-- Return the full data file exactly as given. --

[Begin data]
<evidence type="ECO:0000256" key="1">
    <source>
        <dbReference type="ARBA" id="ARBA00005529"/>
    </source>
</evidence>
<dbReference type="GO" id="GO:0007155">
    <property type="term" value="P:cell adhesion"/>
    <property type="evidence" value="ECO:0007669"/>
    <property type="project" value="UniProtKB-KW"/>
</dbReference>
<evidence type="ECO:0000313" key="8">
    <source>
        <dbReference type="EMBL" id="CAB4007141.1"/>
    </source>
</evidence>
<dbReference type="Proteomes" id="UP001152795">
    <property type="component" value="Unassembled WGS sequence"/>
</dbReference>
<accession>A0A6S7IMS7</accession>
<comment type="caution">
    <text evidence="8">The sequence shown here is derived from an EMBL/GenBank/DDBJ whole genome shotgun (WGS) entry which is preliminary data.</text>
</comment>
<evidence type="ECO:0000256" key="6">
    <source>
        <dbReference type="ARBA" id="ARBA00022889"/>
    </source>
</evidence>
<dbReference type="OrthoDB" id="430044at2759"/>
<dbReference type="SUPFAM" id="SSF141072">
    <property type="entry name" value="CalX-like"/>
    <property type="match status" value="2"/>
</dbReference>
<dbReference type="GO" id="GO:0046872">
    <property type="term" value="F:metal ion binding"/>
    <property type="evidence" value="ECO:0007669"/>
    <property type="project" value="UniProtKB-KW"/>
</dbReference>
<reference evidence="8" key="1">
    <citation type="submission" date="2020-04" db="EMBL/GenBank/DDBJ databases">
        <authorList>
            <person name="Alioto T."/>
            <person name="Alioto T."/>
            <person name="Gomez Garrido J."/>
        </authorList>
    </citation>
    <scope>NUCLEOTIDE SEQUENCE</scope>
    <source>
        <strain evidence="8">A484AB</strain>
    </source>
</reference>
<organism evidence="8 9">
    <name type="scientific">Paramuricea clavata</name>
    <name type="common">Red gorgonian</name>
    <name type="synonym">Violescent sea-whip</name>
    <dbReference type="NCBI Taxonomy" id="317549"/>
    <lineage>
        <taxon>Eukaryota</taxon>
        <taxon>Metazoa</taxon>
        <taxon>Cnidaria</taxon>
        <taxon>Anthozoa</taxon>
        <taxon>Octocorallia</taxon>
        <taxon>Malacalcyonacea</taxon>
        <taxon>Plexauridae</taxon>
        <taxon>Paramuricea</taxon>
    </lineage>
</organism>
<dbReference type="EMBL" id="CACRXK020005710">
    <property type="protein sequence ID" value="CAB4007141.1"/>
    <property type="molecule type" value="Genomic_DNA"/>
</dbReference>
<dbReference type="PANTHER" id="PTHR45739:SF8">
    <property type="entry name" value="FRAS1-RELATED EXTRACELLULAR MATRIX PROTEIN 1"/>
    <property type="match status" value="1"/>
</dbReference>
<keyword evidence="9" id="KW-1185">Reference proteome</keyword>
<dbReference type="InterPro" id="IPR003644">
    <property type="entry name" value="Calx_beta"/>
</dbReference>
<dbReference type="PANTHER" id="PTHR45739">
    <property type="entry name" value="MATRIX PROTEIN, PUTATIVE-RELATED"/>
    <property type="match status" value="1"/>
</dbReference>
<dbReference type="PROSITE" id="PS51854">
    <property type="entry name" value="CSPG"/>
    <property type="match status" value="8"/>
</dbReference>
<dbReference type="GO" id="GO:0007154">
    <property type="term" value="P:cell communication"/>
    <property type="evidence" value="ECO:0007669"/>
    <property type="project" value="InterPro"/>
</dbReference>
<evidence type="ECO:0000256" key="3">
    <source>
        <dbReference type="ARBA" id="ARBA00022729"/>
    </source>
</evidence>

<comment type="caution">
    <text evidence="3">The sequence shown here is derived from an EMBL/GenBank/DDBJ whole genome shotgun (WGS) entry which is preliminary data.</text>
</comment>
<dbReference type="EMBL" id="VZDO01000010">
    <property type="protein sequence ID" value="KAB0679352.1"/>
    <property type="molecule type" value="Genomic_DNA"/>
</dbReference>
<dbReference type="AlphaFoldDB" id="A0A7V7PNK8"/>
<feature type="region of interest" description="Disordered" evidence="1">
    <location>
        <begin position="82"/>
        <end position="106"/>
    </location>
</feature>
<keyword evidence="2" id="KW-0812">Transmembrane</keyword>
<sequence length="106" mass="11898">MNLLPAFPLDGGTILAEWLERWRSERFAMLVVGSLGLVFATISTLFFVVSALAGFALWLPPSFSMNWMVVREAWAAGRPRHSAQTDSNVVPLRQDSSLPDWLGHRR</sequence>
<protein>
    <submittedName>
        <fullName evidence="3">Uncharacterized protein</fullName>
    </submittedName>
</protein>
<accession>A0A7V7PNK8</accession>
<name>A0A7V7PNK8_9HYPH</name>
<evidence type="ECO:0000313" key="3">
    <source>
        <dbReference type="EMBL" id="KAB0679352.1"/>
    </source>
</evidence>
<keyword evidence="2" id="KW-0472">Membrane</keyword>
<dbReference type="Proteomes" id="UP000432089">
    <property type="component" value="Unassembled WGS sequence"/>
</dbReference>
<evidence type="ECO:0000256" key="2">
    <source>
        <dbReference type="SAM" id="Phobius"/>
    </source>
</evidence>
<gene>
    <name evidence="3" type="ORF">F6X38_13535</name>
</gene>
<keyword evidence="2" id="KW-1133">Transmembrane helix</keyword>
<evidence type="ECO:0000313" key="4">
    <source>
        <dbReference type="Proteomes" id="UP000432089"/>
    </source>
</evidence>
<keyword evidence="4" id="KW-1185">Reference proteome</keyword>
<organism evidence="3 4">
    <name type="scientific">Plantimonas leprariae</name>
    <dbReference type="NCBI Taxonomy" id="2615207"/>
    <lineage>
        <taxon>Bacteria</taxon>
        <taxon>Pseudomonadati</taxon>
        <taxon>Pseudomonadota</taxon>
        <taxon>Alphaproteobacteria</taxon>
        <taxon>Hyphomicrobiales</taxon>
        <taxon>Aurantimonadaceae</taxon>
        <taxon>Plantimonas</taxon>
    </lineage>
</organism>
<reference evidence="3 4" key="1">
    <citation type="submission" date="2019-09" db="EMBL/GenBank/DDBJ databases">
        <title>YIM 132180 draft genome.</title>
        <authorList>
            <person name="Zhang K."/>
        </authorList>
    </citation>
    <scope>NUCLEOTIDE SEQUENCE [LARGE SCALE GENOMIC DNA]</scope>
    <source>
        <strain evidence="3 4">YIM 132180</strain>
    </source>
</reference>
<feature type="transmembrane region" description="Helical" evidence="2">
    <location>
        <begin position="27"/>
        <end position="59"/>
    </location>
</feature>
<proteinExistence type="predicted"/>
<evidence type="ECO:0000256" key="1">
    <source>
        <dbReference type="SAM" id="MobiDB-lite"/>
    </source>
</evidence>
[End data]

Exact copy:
<evidence type="ECO:0000256" key="1">
    <source>
        <dbReference type="ARBA" id="ARBA00005529"/>
    </source>
</evidence>
<dbReference type="GO" id="GO:0007155">
    <property type="term" value="P:cell adhesion"/>
    <property type="evidence" value="ECO:0007669"/>
    <property type="project" value="UniProtKB-KW"/>
</dbReference>
<evidence type="ECO:0000313" key="8">
    <source>
        <dbReference type="EMBL" id="CAB4007141.1"/>
    </source>
</evidence>
<dbReference type="Proteomes" id="UP001152795">
    <property type="component" value="Unassembled WGS sequence"/>
</dbReference>
<accession>A0A6S7IMS7</accession>
<comment type="caution">
    <text evidence="8">The sequence shown here is derived from an EMBL/GenBank/DDBJ whole genome shotgun (WGS) entry which is preliminary data.</text>
</comment>
<evidence type="ECO:0000256" key="6">
    <source>
        <dbReference type="ARBA" id="ARBA00022889"/>
    </source>
</evidence>
<dbReference type="OrthoDB" id="430044at2759"/>
<dbReference type="SUPFAM" id="SSF141072">
    <property type="entry name" value="CalX-like"/>
    <property type="match status" value="2"/>
</dbReference>
<dbReference type="GO" id="GO:0046872">
    <property type="term" value="F:metal ion binding"/>
    <property type="evidence" value="ECO:0007669"/>
    <property type="project" value="UniProtKB-KW"/>
</dbReference>
<reference evidence="8" key="1">
    <citation type="submission" date="2020-04" db="EMBL/GenBank/DDBJ databases">
        <authorList>
            <person name="Alioto T."/>
            <person name="Alioto T."/>
            <person name="Gomez Garrido J."/>
        </authorList>
    </citation>
    <scope>NUCLEOTIDE SEQUENCE</scope>
    <source>
        <strain evidence="8">A484AB</strain>
    </source>
</reference>
<organism evidence="8 9">
    <name type="scientific">Paramuricea clavata</name>
    <name type="common">Red gorgonian</name>
    <name type="synonym">Violescent sea-whip</name>
    <dbReference type="NCBI Taxonomy" id="317549"/>
    <lineage>
        <taxon>Eukaryota</taxon>
        <taxon>Metazoa</taxon>
        <taxon>Cnidaria</taxon>
        <taxon>Anthozoa</taxon>
        <taxon>Octocorallia</taxon>
        <taxon>Malacalcyonacea</taxon>
        <taxon>Plexauridae</taxon>
        <taxon>Paramuricea</taxon>
    </lineage>
</organism>
<dbReference type="EMBL" id="CACRXK020005710">
    <property type="protein sequence ID" value="CAB4007141.1"/>
    <property type="molecule type" value="Genomic_DNA"/>
</dbReference>
<dbReference type="PANTHER" id="PTHR45739:SF8">
    <property type="entry name" value="FRAS1-RELATED EXTRACELLULAR MATRIX PROTEIN 1"/>
    <property type="match status" value="1"/>
</dbReference>
<keyword evidence="9" id="KW-1185">Reference proteome</keyword>
<dbReference type="InterPro" id="IPR003644">
    <property type="entry name" value="Calx_beta"/>
</dbReference>
<dbReference type="PANTHER" id="PTHR45739">
    <property type="entry name" value="MATRIX PROTEIN, PUTATIVE-RELATED"/>
    <property type="match status" value="1"/>
</dbReference>
<dbReference type="PROSITE" id="PS51854">
    <property type="entry name" value="CSPG"/>
    <property type="match status" value="8"/>
</dbReference>
<dbReference type="GO" id="GO:0007154">
    <property type="term" value="P:cell communication"/>
    <property type="evidence" value="ECO:0007669"/>
    <property type="project" value="InterPro"/>
</dbReference>
<evidence type="ECO:0000256" key="3">
    <source>
        <dbReference type="ARBA" id="ARBA00022729"/>
    </source>
</evidence>

<comment type="caution">
    <text evidence="3">The sequence shown here is derived from an EMBL/GenBank/DDBJ whole genome shotgun (WGS) entry which is preliminary data.</text>
</comment>
<dbReference type="EMBL" id="VZDO01000010">
    <property type="protein sequence ID" value="KAB0679352.1"/>
    <property type="molecule type" value="Genomic_DNA"/>
</dbReference>
<dbReference type="AlphaFoldDB" id="A0A7V7PNK8"/>
<feature type="region of interest" description="Disordered" evidence="1">
    <location>
        <begin position="82"/>
        <end position="106"/>
    </location>
</feature>
<keyword evidence="2" id="KW-0812">Transmembrane</keyword>
<sequence length="106" mass="11898">MNLLPAFPLDGGTILAEWLERWRSERFAMLVVGSLGLVFATISTLFFVVSALAGFALWLPPSFSMNWMVVREAWAAGRPRHSAQTDSNVVPLRQDSSLPDWLGHRR</sequence>
<protein>
    <submittedName>
        <fullName evidence="3">Uncharacterized protein</fullName>
    </submittedName>
</protein>
<accession>A0A7V7PNK8</accession>
<name>A0A7V7PNK8_9HYPH</name>
<evidence type="ECO:0000313" key="3">
    <source>
        <dbReference type="EMBL" id="KAB0679352.1"/>
    </source>
</evidence>
<keyword evidence="2" id="KW-0472">Membrane</keyword>
<dbReference type="Proteomes" id="UP000432089">
    <property type="component" value="Unassembled WGS sequence"/>
</dbReference>
<evidence type="ECO:0000256" key="2">
    <source>
        <dbReference type="SAM" id="Phobius"/>
    </source>
</evidence>
<gene>
    <name evidence="3" type="ORF">F6X38_13535</name>
</gene>
<keyword evidence="2" id="KW-1133">Transmembrane helix</keyword>
<evidence type="ECO:0000313" key="4">
    <source>
        <dbReference type="Proteomes" id="UP000432089"/>
    </source>
</evidence>
<keyword evidence="4" id="KW-1185">Reference proteome</keyword>
<organism evidence="3 4">
    <name type="scientific">Plantimonas leprariae</name>
    <dbReference type="NCBI Taxonomy" id="2615207"/>
    <lineage>
        <taxon>Bacteria</taxon>
        <taxon>Pseudomonadati</taxon>
        <taxon>Pseudomonadota</taxon>
        <taxon>Alphaproteobacteria</taxon>
        <taxon>Hyphomicrobiales</taxon>
        <taxon>Aurantimonadaceae</taxon>
        <taxon>Plantimonas</taxon>
    </lineage>
</organism>
<reference evidence="3 4" key="1">
    <citation type="submission" date="2019-09" db="EMBL/GenBank/DDBJ databases">
        <title>YIM 132180 draft genome.</title>
        <authorList>
            <person name="Zhang K."/>
        </authorList>
    </citation>
    <scope>NUCLEOTIDE SEQUENCE [LARGE SCALE GENOMIC DNA]</scope>
    <source>
        <strain evidence="3 4">YIM 132180</strain>
    </source>
</reference>
<feature type="transmembrane region" description="Helical" evidence="2">
    <location>
        <begin position="27"/>
        <end position="59"/>
    </location>
</feature>
<proteinExistence type="predicted"/>
<evidence type="ECO:0000256" key="1">
    <source>
        <dbReference type="SAM" id="MobiDB-lite"/>
    </source>
</evidence>